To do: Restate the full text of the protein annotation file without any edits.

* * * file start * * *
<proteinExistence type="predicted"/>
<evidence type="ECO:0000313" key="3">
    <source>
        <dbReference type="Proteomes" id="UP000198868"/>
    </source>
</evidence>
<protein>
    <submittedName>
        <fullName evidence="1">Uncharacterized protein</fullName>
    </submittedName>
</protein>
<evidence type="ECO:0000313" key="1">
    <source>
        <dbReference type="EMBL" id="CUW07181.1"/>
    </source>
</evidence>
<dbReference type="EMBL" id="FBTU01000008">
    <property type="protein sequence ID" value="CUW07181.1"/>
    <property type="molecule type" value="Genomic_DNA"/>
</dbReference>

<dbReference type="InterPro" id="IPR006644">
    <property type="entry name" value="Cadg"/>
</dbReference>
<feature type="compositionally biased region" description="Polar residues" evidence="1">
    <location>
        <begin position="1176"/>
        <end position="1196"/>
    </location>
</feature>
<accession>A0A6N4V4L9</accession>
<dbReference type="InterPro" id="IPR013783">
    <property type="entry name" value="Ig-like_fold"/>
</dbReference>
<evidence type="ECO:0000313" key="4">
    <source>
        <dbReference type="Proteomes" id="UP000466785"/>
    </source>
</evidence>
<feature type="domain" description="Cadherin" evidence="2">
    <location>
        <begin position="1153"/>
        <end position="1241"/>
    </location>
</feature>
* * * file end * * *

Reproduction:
<proteinExistence type="predicted"/>
<evidence type="ECO:0000313" key="3">
    <source>
        <dbReference type="Proteomes" id="UP000198868"/>
    </source>
</evidence>
<protein>
    <submittedName>
        <fullName evidence="1">Uncharacterized protein</fullName>
    </submittedName>
</protein>
<evidence type="ECO:0000313" key="1">
    <source>
        <dbReference type="EMBL" id="CUW07181.1"/>
    </source>
</evidence>
<dbReference type="EMBL" id="FBTU01000008">
    <property type="protein sequence ID" value="CUW07181.1"/>
    <property type="molecule type" value="Genomic_DNA"/>
</dbReference>

<dbReference type="InterPro" id="IPR006644">
    <property type="entry name" value="Cadg"/>
</dbReference>
<feature type="compositionally biased region" description="Polar residues" evidence="1">
    <location>
        <begin position="1176"/>
        <end position="1196"/>
    </location>
</feature>
<accession>A0A6N4V4L9</accession>
<dbReference type="InterPro" id="IPR013783">
    <property type="entry name" value="Ig-like_fold"/>
</dbReference>
<evidence type="ECO:0000313" key="4">
    <source>
        <dbReference type="Proteomes" id="UP000466785"/>
    </source>
</evidence>
<feature type="domain" description="Cadherin" evidence="2">
    <location>
        <begin position="1153"/>
        <end position="1241"/>
    </location>
</feature>